South Africa needs a zinc refinery says IZA

Orion Minerals’ Prieska zinc project in the Northern Cape. The IZA Africa Desk is investigating the feasibility of a small-scale (± 40 ktpa) zinc refinery designed to meet local demand by using locally produced ores and concentrates specifically from Vedanta’s Gamsberg and/or Orion Prieska operations, both located in the Northern Cape Province of South Africa. Image credit: WhyAfrica

30 July 2021 – South Africa needs a new zinc refinery to supply enough galvanised steel when the government’s ambitious infrastructure development plans are implemented.

According to Simon Norton from the Africa Desk of the International Zinc Association (IZA) South Africa is in desperate need of a zinc refinery to assist with the vast quantities of galvanised steel likely to be taken up by the government’s ambitious infrastructure development plans. “If we intend to rebuild our water and wastewater plants as well as the national rail network, then we need to refine our own zinc locally for galvanised steel,” says Norton.

“The fact that there is no zinc refinery in South Africa when in 2003 we consumed 145 000 metric tons (t) of refined zinc, not to mention that significant amounts of zinc concentrate are exported to be refined and then sold back to us, is ludicrous,” adds Norton.

The local uptake of refined zinc has plummeted from 86 000 t in 2015 to 47 000 t last year.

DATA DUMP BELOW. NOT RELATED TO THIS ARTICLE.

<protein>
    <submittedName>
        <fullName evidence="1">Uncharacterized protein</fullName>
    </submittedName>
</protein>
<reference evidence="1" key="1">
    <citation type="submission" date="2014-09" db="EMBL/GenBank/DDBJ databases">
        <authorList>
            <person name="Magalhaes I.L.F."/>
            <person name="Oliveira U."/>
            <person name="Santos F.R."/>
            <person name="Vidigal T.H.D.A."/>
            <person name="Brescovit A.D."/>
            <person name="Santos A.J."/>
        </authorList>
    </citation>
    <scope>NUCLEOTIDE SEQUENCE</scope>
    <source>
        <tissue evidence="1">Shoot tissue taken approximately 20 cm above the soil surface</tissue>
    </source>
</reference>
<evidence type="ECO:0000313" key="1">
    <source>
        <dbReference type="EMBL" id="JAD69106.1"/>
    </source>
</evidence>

While South Africa hosts 20% of the world’s zinc deposits, it no longer refines any zinc after Exxaro shut down the Zincor refinery in Springs, on the east rand of Gauteng, at the end of 2011.

At that stage, South Africa produced 110 000 tons per year (t/y) of refined zinc valued at R4.3-billion. From 2014 to 2019, it instead imported R15-billion worth of refined zinc. In 2020 alone, South Africa imported 47 000 tons of refined zinc, excluding zinc rod and bar.

According to Norton, the IZA Africa Desk has developed an action plan for the proposed new zinc refinery to assist in offsetting costly import costs, pointing out that the Saldanha Bay Industrial Development Zone in the Western Cape province of South Africa is the ideal site. “This location is best because it is on the Sishen-Saldanha Bay rail link and has a port, with good infrastructure support from the Western Cape,” explains Norton.

Such a ‘mini’ zinc refinery could produce about 40 000 t of refined zinc a year, which can be ramped up to 60 000 t a year if need be.

The refinery is anticipated to be based on an efficient, low-cost zinc refining process, which is expected to enter research phase this year.

The new process is capable of running on minimal external power input, with a target of 50 % less power usage than any currently known method of zinc refining.

The proposal prepared by the IZA Africa Desk investigates the feasibility of a small-scale (± 40 ktpa) zinc refinery designed to meet local demand by using locally produced ores and concentrates specifically from Vedanta’s Gamsberg and/or Orion Prieska operations, both located in the Northern Cape Province of South Africa.

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